Use of ICT
This project aims to raise the competence and confidence of teachers in using Information Communication Technology (ICT) in teaching and learning.
We have worked with primary and secondary school teachers in Rwanda to develop strategies and resources to support them in using the computers and software already in their schools to enhance the teaching and learning of science and mathematics.
In related research we have also assessed the potential of the NEPAD e-school initiative in promoting community health and poverty reduction in Kenya and Rwanda.
Research and key findings
Teachers from ten secondary schools and two primary schools across Rwanda have been involved in the main research. Through a school-based approach to professional development, they have been involved in collaborative enquiries into how they use ICT to support their subject teaching. The project has provided them with support through a series of workshops and school visits by staff from the Kigali Institute of Education and others from the UK and Chile.
Key findings on availability and use of ICT
- Some Rwandan schools have only the basic government minimum allocation of computers, but many have successfully extended provision well beyond this baseline.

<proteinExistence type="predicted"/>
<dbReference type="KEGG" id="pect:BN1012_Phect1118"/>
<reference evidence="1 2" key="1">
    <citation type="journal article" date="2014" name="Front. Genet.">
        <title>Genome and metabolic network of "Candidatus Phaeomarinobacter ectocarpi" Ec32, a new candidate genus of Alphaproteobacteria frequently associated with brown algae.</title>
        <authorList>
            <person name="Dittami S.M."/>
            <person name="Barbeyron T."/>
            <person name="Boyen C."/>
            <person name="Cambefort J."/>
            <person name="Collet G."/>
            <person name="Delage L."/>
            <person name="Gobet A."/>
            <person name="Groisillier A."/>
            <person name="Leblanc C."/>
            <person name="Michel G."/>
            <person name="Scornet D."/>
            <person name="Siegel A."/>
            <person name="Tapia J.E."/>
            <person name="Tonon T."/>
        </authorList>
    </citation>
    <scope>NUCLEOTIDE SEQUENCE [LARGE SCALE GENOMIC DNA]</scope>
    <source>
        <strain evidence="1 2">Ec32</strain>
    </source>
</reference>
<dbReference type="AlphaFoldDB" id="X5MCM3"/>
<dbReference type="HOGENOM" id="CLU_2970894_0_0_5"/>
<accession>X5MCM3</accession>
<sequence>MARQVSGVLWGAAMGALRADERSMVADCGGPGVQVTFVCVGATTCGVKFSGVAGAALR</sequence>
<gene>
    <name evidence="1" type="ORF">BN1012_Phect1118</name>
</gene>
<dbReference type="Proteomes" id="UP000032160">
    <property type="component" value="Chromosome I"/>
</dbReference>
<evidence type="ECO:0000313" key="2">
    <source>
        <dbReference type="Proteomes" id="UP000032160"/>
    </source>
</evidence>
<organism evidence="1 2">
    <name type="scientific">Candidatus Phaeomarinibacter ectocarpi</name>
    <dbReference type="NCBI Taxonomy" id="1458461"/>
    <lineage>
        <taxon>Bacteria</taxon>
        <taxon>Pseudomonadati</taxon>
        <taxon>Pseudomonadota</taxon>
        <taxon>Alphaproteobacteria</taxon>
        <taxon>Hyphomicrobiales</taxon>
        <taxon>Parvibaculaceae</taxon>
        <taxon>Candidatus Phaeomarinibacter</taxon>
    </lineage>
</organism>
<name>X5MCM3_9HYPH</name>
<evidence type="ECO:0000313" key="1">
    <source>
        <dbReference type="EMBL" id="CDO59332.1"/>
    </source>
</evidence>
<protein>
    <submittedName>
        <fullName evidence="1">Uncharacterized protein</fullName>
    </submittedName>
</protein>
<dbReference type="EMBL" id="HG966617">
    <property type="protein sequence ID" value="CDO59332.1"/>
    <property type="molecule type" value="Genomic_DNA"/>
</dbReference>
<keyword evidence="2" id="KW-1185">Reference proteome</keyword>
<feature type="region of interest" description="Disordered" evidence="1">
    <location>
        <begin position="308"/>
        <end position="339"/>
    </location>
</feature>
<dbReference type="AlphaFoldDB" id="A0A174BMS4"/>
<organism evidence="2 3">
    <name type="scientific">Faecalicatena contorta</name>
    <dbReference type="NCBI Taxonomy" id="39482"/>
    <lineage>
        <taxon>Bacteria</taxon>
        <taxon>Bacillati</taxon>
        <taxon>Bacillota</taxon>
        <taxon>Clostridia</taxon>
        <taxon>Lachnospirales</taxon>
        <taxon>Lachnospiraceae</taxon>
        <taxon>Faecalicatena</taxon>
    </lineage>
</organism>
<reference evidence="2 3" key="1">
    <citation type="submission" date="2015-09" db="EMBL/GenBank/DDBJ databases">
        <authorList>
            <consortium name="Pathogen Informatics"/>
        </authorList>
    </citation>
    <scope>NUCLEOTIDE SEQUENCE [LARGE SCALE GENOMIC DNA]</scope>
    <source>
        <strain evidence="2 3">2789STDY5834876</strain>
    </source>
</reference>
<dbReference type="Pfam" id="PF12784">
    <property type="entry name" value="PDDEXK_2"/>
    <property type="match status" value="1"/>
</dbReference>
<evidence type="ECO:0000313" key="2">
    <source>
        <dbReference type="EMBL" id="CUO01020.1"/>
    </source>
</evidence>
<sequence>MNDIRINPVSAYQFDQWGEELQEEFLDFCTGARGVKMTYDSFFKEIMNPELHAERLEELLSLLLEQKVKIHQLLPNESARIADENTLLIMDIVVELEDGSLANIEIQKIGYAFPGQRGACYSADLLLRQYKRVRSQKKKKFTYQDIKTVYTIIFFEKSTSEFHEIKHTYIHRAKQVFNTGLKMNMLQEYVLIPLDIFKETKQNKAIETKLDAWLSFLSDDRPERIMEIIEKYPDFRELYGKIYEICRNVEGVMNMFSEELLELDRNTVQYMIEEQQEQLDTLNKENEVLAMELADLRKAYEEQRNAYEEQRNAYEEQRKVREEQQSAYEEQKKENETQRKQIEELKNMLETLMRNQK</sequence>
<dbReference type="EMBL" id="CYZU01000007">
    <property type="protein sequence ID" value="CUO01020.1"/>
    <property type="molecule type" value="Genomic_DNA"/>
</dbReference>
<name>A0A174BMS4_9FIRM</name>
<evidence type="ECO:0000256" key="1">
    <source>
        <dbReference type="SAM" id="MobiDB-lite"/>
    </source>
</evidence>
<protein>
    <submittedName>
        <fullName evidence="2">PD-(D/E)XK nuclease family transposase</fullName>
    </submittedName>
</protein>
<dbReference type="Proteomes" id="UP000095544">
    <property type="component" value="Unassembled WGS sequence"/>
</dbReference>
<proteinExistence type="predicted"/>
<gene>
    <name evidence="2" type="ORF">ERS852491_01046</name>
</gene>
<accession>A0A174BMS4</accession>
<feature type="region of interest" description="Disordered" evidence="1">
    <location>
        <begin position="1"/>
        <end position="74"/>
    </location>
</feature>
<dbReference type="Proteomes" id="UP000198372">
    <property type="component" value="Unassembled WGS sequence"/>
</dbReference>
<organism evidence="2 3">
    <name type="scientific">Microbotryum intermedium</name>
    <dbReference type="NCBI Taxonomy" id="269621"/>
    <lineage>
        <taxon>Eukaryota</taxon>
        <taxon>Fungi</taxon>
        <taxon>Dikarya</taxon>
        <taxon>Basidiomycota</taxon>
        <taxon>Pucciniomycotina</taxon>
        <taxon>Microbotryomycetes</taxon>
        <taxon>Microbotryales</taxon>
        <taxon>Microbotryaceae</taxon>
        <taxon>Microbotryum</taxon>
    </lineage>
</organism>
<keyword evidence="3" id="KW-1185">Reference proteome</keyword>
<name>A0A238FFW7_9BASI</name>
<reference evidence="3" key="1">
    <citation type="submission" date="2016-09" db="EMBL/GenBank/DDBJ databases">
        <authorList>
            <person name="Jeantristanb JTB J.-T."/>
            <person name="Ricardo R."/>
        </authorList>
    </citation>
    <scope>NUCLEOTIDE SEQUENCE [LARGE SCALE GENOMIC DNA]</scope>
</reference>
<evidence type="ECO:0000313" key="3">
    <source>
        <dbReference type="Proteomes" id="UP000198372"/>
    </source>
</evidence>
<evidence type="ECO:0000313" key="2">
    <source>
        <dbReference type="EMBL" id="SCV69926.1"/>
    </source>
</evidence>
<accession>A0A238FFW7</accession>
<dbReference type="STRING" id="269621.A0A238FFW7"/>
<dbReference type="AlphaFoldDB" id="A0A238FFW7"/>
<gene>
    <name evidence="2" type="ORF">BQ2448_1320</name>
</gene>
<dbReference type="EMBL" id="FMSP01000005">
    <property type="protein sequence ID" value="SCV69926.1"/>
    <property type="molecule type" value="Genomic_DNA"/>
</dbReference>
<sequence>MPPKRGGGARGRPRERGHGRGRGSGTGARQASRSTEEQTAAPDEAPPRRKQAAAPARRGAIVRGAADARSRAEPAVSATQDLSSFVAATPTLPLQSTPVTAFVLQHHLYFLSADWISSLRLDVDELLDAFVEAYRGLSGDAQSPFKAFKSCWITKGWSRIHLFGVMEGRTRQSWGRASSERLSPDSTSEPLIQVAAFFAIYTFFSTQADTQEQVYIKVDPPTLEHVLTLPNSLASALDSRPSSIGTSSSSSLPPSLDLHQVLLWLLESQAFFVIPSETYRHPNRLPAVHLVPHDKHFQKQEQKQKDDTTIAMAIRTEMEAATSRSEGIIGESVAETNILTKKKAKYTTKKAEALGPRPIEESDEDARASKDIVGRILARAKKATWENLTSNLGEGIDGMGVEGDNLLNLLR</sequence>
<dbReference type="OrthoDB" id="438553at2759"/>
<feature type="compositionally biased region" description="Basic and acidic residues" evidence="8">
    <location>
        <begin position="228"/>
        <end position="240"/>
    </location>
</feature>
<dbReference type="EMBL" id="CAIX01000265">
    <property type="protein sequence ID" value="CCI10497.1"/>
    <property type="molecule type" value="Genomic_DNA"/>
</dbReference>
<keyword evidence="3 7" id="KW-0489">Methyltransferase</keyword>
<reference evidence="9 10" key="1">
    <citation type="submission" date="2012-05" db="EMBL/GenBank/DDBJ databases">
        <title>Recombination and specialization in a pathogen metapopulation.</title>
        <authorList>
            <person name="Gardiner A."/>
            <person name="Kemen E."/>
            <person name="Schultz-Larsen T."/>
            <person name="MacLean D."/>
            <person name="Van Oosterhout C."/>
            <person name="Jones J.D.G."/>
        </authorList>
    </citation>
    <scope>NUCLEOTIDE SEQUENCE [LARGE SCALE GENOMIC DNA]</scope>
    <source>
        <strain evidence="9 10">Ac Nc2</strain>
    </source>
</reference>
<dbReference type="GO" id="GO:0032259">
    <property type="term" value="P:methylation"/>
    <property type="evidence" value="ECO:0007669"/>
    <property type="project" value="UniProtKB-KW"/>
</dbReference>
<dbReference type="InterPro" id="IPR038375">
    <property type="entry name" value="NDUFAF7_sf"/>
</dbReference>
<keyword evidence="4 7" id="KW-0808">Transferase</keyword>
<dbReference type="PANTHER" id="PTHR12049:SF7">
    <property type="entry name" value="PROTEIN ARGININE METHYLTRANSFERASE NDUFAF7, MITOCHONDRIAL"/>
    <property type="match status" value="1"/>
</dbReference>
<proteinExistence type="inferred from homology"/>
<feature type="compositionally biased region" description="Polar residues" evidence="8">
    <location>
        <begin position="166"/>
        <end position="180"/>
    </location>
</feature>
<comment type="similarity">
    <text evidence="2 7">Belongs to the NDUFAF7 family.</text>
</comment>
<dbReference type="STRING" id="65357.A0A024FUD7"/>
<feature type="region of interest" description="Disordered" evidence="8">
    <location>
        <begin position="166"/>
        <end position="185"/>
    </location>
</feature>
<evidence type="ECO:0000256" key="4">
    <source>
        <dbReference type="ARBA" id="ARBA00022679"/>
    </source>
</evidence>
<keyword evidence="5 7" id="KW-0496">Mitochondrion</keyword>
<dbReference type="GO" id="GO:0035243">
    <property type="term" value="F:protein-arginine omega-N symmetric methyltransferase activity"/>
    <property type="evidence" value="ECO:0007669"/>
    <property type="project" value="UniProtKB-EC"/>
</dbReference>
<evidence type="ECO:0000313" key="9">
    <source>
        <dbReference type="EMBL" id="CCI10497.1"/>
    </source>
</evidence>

- The research has challenged techno-centrism - the belief that providing equipment will in and of itself always result in it being used effectively.
- Teachers can quickly become confident in using ICT with relatively small amounts of external support, if this is provided sensitively and over time.
- Schools face competing demands on the use of ICT between classroom and administrative use.
- While the availability of ICTs in the community - whether at home or in internet cafés - has facilitated their out-of-school use, especially in urban areas, evidence suggests such use exacerbates gender differences as well as a rural and urban divide.
Lead contact details
Evariste Karangwa, Kigali Institute of Education, email@example.com
Kigali Institute of Education, Rwanda
- Evariste Karangwa
- Jolly Rubagiza
- Alphonse Uworwabayeho
- Ali Kaleeba
- Paul Denley, University of Bath, UK
- Rosamund Sutherland, University of Bristol, UK
- Enrique Hinostroza, Universidad de la Frontera, Chile
- Gerardo Moenne, Universidad de la Frontera, Chile